The DHC Digital Video Preservation Reformatting Project
In April 2003 The Andrew W. Mellon Foundation awarded a grant to the Coalition for its Digital Video Preservation Reformatting Project.
Concluding in 2003, the project determined and specified preservation file format candidates appropriate for the dance community to preserve its heritage. Media Matters LLC of New York City headed the project with James Lindner, Managing Member of Media Matters LLC, as Principal Investigator. Carl Fleischhauer, Office of Strategic Initiatives at the Library of Congress, acted as Principal Advisor.
While the focus of this project was on the needs of the dance community, the results of the experiment also affected other areas of scholarly inquiry and advanced the current state of knowledge. Information gathered through this research will be formulated into a nationally-accepted model, providing a technical foundation to those engaged in dance documentation and preservation, as well as others who use videotape to document their experiences and research. The findings made through the project will have enormous resonance for every major archival institution and the DHC is making the final report available in both electronic and hardcopy versions.
With this crisis in mind, the Dance Heritage Coalition has closely monitored the development of digital technology throughout the past few years. In a report to the National Endowment for the Humanities in 1997, the Coalition identified a critical need for the preservation of moving image and audio materials, particularly for dance recorded on videotape. A Technical Advisory Group was created in 1998 to guide and inform the Coalition in these matters. Drawing upon professional expertise in moving image video migration, the group proposed using dance as a model to address the complex issues surrounding the preservation of magnetic media.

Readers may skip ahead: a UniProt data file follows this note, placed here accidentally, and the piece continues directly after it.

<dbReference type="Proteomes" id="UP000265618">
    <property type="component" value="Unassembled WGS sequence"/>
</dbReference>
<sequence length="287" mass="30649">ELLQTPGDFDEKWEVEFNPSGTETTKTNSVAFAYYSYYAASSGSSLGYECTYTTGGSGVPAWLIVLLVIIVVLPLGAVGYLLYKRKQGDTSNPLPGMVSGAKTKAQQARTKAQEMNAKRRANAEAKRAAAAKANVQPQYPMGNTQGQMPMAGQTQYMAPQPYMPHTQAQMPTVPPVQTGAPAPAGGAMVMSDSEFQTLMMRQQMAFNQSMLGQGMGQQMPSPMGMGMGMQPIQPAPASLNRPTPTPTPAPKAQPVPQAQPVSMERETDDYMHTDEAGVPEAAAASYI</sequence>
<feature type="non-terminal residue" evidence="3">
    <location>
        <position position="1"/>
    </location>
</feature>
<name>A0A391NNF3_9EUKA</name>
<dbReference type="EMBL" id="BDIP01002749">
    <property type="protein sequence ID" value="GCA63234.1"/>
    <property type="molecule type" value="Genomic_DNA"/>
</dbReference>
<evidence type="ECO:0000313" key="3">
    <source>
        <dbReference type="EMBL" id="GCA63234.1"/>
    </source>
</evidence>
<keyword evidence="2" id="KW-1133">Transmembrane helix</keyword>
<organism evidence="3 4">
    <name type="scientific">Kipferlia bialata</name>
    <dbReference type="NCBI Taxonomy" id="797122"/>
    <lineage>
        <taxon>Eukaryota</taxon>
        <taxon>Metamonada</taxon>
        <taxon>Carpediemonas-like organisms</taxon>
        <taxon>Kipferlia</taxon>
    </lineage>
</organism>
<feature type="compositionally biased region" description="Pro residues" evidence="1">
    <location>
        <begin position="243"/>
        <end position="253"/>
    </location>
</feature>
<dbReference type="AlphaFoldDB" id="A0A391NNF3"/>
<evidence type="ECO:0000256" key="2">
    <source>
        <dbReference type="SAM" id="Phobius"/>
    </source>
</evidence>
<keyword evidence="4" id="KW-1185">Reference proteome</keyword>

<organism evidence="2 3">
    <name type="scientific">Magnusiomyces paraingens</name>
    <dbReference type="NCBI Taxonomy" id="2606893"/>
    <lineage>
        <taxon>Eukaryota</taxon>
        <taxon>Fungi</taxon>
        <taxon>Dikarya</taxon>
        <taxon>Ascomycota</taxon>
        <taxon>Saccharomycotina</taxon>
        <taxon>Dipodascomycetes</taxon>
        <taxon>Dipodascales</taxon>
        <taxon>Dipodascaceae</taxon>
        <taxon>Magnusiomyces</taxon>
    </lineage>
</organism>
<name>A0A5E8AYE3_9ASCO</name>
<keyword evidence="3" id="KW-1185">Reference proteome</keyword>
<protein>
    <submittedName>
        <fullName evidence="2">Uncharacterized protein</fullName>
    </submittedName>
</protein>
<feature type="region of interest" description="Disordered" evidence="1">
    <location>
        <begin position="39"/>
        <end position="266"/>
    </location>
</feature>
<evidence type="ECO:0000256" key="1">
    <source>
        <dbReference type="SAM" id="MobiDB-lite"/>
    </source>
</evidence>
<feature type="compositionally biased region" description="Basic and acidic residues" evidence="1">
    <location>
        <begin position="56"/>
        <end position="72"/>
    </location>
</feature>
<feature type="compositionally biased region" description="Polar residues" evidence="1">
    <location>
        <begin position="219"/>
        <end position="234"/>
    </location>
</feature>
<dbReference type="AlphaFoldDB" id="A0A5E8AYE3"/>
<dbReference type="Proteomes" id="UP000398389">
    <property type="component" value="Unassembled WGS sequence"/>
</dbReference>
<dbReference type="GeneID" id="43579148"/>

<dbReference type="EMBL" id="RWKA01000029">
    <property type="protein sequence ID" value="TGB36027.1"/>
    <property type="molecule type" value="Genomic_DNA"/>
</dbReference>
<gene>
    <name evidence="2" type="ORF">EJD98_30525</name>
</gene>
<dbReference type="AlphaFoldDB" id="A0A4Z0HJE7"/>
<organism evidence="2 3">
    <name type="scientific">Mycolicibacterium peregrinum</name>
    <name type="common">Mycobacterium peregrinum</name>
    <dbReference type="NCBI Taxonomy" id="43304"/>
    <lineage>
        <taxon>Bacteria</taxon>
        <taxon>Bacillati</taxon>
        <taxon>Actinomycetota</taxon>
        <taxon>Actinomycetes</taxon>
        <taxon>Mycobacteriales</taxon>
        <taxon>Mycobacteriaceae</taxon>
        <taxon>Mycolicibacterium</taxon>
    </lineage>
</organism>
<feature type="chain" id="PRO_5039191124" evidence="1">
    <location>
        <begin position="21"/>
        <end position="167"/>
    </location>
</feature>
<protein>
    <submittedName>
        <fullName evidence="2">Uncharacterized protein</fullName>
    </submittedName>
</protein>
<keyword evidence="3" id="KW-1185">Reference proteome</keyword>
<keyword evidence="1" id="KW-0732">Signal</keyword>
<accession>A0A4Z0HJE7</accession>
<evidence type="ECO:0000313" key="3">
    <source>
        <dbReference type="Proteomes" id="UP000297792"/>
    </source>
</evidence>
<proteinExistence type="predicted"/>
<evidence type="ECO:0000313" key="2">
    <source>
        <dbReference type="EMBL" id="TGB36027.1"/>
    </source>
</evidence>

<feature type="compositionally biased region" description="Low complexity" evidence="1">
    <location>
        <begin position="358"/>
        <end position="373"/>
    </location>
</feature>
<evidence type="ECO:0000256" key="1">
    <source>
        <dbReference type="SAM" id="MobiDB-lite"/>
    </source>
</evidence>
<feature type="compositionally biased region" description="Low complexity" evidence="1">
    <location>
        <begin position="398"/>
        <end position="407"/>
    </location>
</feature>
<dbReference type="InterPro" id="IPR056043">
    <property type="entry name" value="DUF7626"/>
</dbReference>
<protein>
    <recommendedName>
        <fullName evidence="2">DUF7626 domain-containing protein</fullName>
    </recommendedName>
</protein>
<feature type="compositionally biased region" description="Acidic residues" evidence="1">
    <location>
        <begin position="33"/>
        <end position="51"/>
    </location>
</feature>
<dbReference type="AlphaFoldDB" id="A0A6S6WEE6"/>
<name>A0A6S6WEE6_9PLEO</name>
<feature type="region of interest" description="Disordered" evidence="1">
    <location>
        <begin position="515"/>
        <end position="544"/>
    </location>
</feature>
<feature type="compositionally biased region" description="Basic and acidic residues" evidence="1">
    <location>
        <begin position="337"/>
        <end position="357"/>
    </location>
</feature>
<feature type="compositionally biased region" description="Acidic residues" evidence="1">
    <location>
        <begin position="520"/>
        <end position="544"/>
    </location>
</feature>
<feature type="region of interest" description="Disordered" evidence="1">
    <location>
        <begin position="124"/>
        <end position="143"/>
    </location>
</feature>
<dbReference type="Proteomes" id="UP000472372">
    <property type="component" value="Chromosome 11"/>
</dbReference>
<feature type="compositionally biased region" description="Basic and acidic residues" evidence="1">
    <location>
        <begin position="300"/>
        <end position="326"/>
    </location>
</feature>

Therefore, with funds from the National Endowment for the Arts, the Coalition called a meeting in July 2002 to design an experiment to determine the most appropriate method of transferring analog videotapes to digital for preservation purposes and using a variety of dance videotapes as the testing focus. In the case of dance videotapes, the digitization process will not only conserve the original object but will reduce the further deterioration of and provide access to rare, fragile, and vulnerable materials. By setting preservation standards, the outcomes expected from this project will have enormous resonance not only for the dance community, but for every major archival institution.
Guided by Carl Fleischhauer, Office of Strategic Initiatives at the Library of Congress, the following was identified as a basis for discussion.
The meeting is concerned with the target format for reformatted video content, understood in digital terms and focusing on files ("bit streams") managed in servers with associated data-tape storage. The meeting is intended to design an experiment that will compare and evaluate various approaches for reformatting video content such as dance performance footage, oral history interviews with figures in the world of dance, and the like. The goal is to find practical (or soon to be practical) approaches for video reformatting at levels of quality that maximize the possibility of future reuse of the footage, e.g., in edited programs. Various methods of evaluating the results will be proposed, ranging from scientific and/or engineering approaches to the presentation of test content to dance researchers. This meeting may touch upon but will not be extensively concerned with setting preservation priorities by, say, judging the condition of existing tape holdings, nor with issues pertaining to the long-term retention of the files once produced. These critically important topics await meetings of their own. (From the Agenda)
Implementation of the Project
The Dance Heritage Coalition was very pleased to have worked with Media Matters LLC, a technical consultancy specializing in archival audio and video material, which provides advice, analysis, and products to media archives interested in learning how their collections can befit from the advances in technology.